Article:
On the one hand, yes. Theoretically, of course it matters. ‘Whatever is pure, whatever is lovely, if anything is excellent or praiseworthy, think upon such things..yadayadayada.’ Yep, got it. A mental smorgasbord of puppies, Little House on the Prairie and Power Ballads Volume Three*. *All product placement requests happily endorsed for a small fee or extra starbucks points
In practice however, I reckon I’m immune to the mice and moths that nibble away at other people’s mental closets. This operates along the same principle which enables me to potter alone down Ripper Road at midnight, but provokes an aneurism when my sister tries to use the outside loo in the dark. Sure, my body lets me down in a hundred different ways that I can’t control. But my mind – well, that’s been remarkably unaffected by the Fall, actually. There’s not much that boggles the Scriv. And such a useful vantage point from which to diagnose and proffer advice on other people’s problems. It’s just amazing how clear their neuroses are to my enormous brain. Not to mention the hole in the ozone layer, world debt and the Northern Ireland question, none of which would be problems with my enormous cranium in charge.
It’s amazing how our minds deceive us. Midway through starving myself to death, I was researching The Definitive Guide to the causes and treatment of eating disorders. (The recovery chapter was brief, but you can’t have it all). Like a lot of people who struggle in this area (and with other mental health issues), I was ferociously well-informed on the subject. Aforementioned Subject being Me. After all, what could be more fascinating and rewarding than a plunge into the complicated depths of Lake Emma? (These turned out to be more of a puddle, which is just as well).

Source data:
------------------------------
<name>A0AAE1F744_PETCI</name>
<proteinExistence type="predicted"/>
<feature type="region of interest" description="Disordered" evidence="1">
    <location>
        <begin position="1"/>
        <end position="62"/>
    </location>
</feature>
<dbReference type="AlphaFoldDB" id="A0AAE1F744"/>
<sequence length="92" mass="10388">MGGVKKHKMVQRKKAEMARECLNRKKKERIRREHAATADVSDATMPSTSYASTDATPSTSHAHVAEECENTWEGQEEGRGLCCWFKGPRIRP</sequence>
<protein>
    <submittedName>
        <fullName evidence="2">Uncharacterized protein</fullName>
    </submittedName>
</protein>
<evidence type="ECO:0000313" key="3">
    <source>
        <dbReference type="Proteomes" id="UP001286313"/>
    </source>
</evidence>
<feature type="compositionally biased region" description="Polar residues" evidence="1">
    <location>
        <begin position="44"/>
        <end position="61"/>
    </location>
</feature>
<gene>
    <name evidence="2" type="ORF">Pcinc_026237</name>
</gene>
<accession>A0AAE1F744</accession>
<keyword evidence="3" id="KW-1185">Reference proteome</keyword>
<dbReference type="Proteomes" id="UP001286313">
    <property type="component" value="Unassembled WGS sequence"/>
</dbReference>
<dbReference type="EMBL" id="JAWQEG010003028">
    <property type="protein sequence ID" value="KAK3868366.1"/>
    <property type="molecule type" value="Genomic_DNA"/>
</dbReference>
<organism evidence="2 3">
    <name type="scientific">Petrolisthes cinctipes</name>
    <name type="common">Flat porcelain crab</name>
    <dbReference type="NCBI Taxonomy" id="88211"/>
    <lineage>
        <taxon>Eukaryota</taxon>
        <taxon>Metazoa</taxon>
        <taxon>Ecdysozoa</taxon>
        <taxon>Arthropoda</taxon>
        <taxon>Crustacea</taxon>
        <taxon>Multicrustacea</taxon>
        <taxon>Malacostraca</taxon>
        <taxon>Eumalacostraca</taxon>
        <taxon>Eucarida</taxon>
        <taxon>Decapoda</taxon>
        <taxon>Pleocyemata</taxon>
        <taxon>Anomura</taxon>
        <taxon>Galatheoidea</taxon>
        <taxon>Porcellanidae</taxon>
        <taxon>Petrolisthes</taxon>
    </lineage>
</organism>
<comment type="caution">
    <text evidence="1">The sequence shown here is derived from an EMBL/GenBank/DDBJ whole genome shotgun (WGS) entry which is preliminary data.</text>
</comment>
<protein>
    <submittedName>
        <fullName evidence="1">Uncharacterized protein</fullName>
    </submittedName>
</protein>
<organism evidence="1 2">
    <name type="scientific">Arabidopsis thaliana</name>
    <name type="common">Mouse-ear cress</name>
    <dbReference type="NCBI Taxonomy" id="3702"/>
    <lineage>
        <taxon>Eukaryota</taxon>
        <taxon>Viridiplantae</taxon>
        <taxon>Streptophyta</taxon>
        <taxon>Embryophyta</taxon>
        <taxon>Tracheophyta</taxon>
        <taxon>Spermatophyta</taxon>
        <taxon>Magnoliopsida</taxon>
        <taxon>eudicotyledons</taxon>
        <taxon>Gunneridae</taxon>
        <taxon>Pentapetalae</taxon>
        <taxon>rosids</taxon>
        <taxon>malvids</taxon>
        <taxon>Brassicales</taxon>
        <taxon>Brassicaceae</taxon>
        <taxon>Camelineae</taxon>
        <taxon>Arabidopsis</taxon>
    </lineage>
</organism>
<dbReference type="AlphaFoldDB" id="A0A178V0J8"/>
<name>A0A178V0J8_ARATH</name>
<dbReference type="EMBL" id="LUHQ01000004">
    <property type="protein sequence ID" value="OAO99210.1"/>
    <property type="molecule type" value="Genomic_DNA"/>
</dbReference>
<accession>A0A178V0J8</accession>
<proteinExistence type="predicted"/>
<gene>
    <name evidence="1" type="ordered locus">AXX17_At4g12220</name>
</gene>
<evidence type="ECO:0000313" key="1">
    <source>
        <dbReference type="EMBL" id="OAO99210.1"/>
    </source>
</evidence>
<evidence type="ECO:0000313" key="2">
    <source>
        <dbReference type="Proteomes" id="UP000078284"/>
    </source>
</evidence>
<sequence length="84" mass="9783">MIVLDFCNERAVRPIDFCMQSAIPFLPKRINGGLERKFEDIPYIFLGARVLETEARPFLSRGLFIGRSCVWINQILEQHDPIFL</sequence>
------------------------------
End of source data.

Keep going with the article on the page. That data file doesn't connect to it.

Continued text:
Incidentally, intellectual pride may also be part of the reason why we can be so resistant to treatment – especially with eating disorders. Like me, sufferers may feel that they know more than the experts, and in terms of factual information, that may even be true. Few patients are as charming as the righteous skeleton who doesn’t want help and already knows the answers. Indeed, such great wisdom is evidenced not just in attempts to thwart intervention, but in the speed and efficiency with which you can propel yourself into the grave. I’ll certainly have made my point when I’m 6 feet under.
Of course mental hygiene isn’t just an issue for those with specific disorders or the religious heavies. The media is currently debating government proposals to protect children by blocking internet pornography. Under current proposals, parents will have to opt in, rather than opt out of sexually explicit websites. Whatever your views on the proposed changes, what’s interesting is how it is no longer being defended as a matter of individual morality. As Miranda Suit, cofounder of charity Safermedia argues;
‘In the past, internet porn was regarded as a moral issue or matter of taste. Now it has become a mental health issue because we now know the damage it is causing. We are seeing perverse sexual behaviour among children. Legislation is both justifiable and feasible’.
Sunday Times, 19 Dec, 2010.
For many of us this is hardly news. However it does bear out the biblical injunction to watch what you put in your head. But that’s surely self-evident. Christian or not – mental hygiene probably means cutting out the mindless violence (thoughtful violence is just fine). Equally, no porn (unless of course it’s tastefully done in which case, knock yourself out. I’m joking of course, but there is a school of thought that argues for masturbation if, instead of lustful thoughts you think of a brick. Quite apart from the ethics of self-love, this is surely just Very Silly). And finally, no exploding eyeballs and monkey brains (unless it’s Indiana Jones and the Temple of Doom. That rocks. Hours of material for all-age services. ‘Jesus is a bit like Harrison Ford because…’).